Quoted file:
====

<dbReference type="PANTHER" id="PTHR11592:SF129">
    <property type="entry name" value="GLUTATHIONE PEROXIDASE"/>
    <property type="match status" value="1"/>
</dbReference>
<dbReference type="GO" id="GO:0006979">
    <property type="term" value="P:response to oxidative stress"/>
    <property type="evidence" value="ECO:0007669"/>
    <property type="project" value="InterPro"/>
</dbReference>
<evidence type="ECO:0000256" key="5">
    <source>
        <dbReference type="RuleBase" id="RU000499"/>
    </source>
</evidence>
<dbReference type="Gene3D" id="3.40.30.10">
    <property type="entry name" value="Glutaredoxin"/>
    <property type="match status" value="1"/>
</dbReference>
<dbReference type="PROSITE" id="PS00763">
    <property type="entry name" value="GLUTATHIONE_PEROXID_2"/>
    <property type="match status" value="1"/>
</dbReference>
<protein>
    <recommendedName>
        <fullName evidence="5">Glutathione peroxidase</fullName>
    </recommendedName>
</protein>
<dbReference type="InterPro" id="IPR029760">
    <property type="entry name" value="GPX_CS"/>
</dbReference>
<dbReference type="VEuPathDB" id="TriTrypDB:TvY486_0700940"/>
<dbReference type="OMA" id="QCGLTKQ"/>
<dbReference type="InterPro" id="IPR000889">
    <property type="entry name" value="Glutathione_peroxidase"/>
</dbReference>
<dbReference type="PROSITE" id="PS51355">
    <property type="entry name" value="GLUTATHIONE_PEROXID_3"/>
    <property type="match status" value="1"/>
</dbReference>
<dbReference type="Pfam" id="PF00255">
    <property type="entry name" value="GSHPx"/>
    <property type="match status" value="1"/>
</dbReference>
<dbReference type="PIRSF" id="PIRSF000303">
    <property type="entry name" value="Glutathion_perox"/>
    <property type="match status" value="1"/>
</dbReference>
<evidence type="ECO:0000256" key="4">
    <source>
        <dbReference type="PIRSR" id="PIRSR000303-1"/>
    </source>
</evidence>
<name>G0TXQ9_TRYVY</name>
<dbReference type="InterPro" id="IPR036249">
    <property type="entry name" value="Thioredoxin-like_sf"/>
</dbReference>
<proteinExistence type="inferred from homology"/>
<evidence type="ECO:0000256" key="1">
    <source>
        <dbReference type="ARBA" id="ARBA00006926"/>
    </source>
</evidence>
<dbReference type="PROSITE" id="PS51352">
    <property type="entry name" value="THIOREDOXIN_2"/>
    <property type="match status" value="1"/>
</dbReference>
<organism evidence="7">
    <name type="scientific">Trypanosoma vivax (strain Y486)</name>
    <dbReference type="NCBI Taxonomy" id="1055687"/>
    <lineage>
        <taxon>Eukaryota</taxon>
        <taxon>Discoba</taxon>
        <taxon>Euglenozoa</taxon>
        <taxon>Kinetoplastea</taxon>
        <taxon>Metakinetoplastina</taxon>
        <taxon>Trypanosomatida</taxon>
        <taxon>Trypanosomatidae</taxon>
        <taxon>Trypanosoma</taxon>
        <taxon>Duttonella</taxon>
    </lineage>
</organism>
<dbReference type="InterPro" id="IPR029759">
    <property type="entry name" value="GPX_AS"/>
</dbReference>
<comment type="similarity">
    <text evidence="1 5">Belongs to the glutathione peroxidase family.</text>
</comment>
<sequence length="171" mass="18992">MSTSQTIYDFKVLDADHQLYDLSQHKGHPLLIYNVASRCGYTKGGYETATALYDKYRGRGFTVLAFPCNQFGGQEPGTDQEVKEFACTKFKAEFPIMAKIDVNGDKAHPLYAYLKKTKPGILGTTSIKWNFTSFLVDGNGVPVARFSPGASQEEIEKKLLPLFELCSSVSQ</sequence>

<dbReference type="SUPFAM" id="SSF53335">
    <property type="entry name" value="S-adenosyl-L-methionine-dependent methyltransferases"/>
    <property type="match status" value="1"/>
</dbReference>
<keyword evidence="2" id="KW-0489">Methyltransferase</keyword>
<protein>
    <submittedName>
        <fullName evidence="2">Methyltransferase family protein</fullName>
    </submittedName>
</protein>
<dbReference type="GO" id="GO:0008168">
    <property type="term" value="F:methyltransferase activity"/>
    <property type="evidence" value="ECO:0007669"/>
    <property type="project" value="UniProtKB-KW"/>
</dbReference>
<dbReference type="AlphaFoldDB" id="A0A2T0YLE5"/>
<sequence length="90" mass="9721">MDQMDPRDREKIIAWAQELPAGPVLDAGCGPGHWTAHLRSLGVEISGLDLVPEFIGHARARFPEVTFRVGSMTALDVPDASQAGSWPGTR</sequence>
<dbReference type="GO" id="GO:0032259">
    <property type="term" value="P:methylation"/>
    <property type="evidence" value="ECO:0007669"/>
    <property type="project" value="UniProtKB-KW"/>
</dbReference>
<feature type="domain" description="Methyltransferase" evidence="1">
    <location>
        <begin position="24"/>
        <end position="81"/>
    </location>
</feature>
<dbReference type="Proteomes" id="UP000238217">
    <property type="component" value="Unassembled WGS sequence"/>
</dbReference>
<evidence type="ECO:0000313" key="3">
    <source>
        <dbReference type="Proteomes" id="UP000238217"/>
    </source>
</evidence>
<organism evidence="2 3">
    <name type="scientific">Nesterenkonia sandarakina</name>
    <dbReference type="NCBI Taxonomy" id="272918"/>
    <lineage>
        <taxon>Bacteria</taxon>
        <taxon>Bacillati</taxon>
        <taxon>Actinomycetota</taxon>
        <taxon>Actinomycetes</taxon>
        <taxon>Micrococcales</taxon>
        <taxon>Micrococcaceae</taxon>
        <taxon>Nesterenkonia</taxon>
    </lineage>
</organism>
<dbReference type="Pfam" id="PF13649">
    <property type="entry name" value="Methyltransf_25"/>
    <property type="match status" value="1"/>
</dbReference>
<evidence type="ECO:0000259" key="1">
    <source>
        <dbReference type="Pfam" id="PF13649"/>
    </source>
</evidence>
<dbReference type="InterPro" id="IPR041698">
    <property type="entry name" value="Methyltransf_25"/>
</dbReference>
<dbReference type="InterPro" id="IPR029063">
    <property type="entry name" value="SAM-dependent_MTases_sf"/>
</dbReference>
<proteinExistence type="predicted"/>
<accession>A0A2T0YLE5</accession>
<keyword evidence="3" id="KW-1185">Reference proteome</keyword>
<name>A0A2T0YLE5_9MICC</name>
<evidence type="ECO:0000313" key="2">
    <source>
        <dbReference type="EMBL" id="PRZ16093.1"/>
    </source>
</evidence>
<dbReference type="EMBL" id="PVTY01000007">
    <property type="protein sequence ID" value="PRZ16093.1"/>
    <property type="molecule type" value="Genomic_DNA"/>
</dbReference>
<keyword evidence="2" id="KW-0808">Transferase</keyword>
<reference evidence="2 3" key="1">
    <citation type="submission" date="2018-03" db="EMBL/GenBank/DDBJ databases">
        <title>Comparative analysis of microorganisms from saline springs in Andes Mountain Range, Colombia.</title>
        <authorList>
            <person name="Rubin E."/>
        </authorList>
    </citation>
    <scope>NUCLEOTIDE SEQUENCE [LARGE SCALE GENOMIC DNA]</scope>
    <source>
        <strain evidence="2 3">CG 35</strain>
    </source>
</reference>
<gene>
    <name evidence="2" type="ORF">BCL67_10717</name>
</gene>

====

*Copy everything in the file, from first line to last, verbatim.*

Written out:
<dbReference type="PANTHER" id="PTHR11592:SF129">
    <property type="entry name" value="GLUTATHIONE PEROXIDASE"/>
    <property type="match status" value="1"/>
</dbReference>
<dbReference type="GO" id="GO:0006979">
    <property type="term" value="P:response to oxidative stress"/>
    <property type="evidence" value="ECO:0007669"/>
    <property type="project" value="InterPro"/>
</dbReference>
<evidence type="ECO:0000256" key="5">
    <source>
        <dbReference type="RuleBase" id="RU000499"/>
    </source>
</evidence>
<dbReference type="Gene3D" id="3.40.30.10">
    <property type="entry name" value="Glutaredoxin"/>
    <property type="match status" value="1"/>
</dbReference>
<dbReference type="PROSITE" id="PS00763">
    <property type="entry name" value="GLUTATHIONE_PEROXID_2"/>
    <property type="match status" value="1"/>
</dbReference>
<protein>
    <recommendedName>
        <fullName evidence="5">Glutathione peroxidase</fullName>
    </recommendedName>
</protein>
<dbReference type="InterPro" id="IPR029760">
    <property type="entry name" value="GPX_CS"/>
</dbReference>
<dbReference type="VEuPathDB" id="TriTrypDB:TvY486_0700940"/>
<dbReference type="OMA" id="QCGLTKQ"/>
<dbReference type="InterPro" id="IPR000889">
    <property type="entry name" value="Glutathione_peroxidase"/>
</dbReference>
<dbReference type="PROSITE" id="PS51355">
    <property type="entry name" value="GLUTATHIONE_PEROXID_3"/>
    <property type="match status" value="1"/>
</dbReference>
<dbReference type="Pfam" id="PF00255">
    <property type="entry name" value="GSHPx"/>
    <property type="match status" value="1"/>
</dbReference>
<dbReference type="PIRSF" id="PIRSF000303">
    <property type="entry name" value="Glutathion_perox"/>
    <property type="match status" value="1"/>
</dbReference>
<evidence type="ECO:0000256" key="4">
    <source>
        <dbReference type="PIRSR" id="PIRSR000303-1"/>
    </source>
</evidence>
<name>G0TXQ9_TRYVY</name>
<dbReference type="InterPro" id="IPR036249">
    <property type="entry name" value="Thioredoxin-like_sf"/>
</dbReference>
<proteinExistence type="inferred from homology"/>
<evidence type="ECO:0000256" key="1">
    <source>
        <dbReference type="ARBA" id="ARBA00006926"/>
    </source>
</evidence>
<dbReference type="PROSITE" id="PS51352">
    <property type="entry name" value="THIOREDOXIN_2"/>
    <property type="match status" value="1"/>
</dbReference>
<organism evidence="7">
    <name type="scientific">Trypanosoma vivax (strain Y486)</name>
    <dbReference type="NCBI Taxonomy" id="1055687"/>
    <lineage>
        <taxon>Eukaryota</taxon>
        <taxon>Discoba</taxon>
        <taxon>Euglenozoa</taxon>
        <taxon>Kinetoplastea</taxon>
        <taxon>Metakinetoplastina</taxon>
        <taxon>Trypanosomatida</taxon>
        <taxon>Trypanosomatidae</taxon>
        <taxon>Trypanosoma</taxon>
        <taxon>Duttonella</taxon>
    </lineage>
</organism>
<dbReference type="InterPro" id="IPR029759">
    <property type="entry name" value="GPX_AS"/>
</dbReference>
<comment type="similarity">
    <text evidence="1 5">Belongs to the glutathione peroxidase family.</text>
</comment>
<sequence length="171" mass="18992">MSTSQTIYDFKVLDADHQLYDLSQHKGHPLLIYNVASRCGYTKGGYETATALYDKYRGRGFTVLAFPCNQFGGQEPGTDQEVKEFACTKFKAEFPIMAKIDVNGDKAHPLYAYLKKTKPGILGTTSIKWNFTSFLVDGNGVPVARFSPGASQEEIEKKLLPLFELCSSVSQ</sequence>

<dbReference type="SUPFAM" id="SSF53335">
    <property type="entry name" value="S-adenosyl-L-methionine-dependent methyltransferases"/>
    <property type="match status" value="1"/>
</dbReference>
<keyword evidence="2" id="KW-0489">Methyltransferase</keyword>
<protein>
    <submittedName>
        <fullName evidence="2">Methyltransferase family protein</fullName>
    </submittedName>
</protein>
<dbReference type="GO" id="GO:0008168">
    <property type="term" value="F:methyltransferase activity"/>
    <property type="evidence" value="ECO:0007669"/>
    <property type="project" value="UniProtKB-KW"/>
</dbReference>
<dbReference type="AlphaFoldDB" id="A0A2T0YLE5"/>
<sequence length="90" mass="9721">MDQMDPRDREKIIAWAQELPAGPVLDAGCGPGHWTAHLRSLGVEISGLDLVPEFIGHARARFPEVTFRVGSMTALDVPDASQAGSWPGTR</sequence>
<dbReference type="GO" id="GO:0032259">
    <property type="term" value="P:methylation"/>
    <property type="evidence" value="ECO:0007669"/>
    <property type="project" value="UniProtKB-KW"/>
</dbReference>
<feature type="domain" description="Methyltransferase" evidence="1">
    <location>
        <begin position="24"/>
        <end position="81"/>
    </location>
</feature>
<dbReference type="Proteomes" id="UP000238217">
    <property type="component" value="Unassembled WGS sequence"/>
</dbReference>
<evidence type="ECO:0000313" key="3">
    <source>
        <dbReference type="Proteomes" id="UP000238217"/>
    </source>
</evidence>
<organism evidence="2 3">
    <name type="scientific">Nesterenkonia sandarakina</name>
    <dbReference type="NCBI Taxonomy" id="272918"/>
    <lineage>
        <taxon>Bacteria</taxon>
        <taxon>Bacillati</taxon>
        <taxon>Actinomycetota</taxon>
        <taxon>Actinomycetes</taxon>
        <taxon>Micrococcales</taxon>
        <taxon>Micrococcaceae</taxon>
        <taxon>Nesterenkonia</taxon>
    </lineage>
</organism>
<dbReference type="Pfam" id="PF13649">
    <property type="entry name" value="Methyltransf_25"/>
    <property type="match status" value="1"/>
</dbReference>
<evidence type="ECO:0000259" key="1">
    <source>
        <dbReference type="Pfam" id="PF13649"/>
    </source>
</evidence>
<dbReference type="InterPro" id="IPR041698">
    <property type="entry name" value="Methyltransf_25"/>
</dbReference>
<dbReference type="InterPro" id="IPR029063">
    <property type="entry name" value="SAM-dependent_MTases_sf"/>
</dbReference>
<proteinExistence type="predicted"/>
<accession>A0A2T0YLE5</accession>
<keyword evidence="3" id="KW-1185">Reference proteome</keyword>
<name>A0A2T0YLE5_9MICC</name>
<evidence type="ECO:0000313" key="2">
    <source>
        <dbReference type="EMBL" id="PRZ16093.1"/>
    </source>
</evidence>
<dbReference type="EMBL" id="PVTY01000007">
    <property type="protein sequence ID" value="PRZ16093.1"/>
    <property type="molecule type" value="Genomic_DNA"/>
</dbReference>
<keyword evidence="2" id="KW-0808">Transferase</keyword>
<reference evidence="2 3" key="1">
    <citation type="submission" date="2018-03" db="EMBL/GenBank/DDBJ databases">
        <title>Comparative analysis of microorganisms from saline springs in Andes Mountain Range, Colombia.</title>
        <authorList>
            <person name="Rubin E."/>
        </authorList>
    </citation>
    <scope>NUCLEOTIDE SEQUENCE [LARGE SCALE GENOMIC DNA]</scope>
    <source>
        <strain evidence="2 3">CG 35</strain>
    </source>
</reference>
<gene>
    <name evidence="2" type="ORF">BCL67_10717</name>
</gene>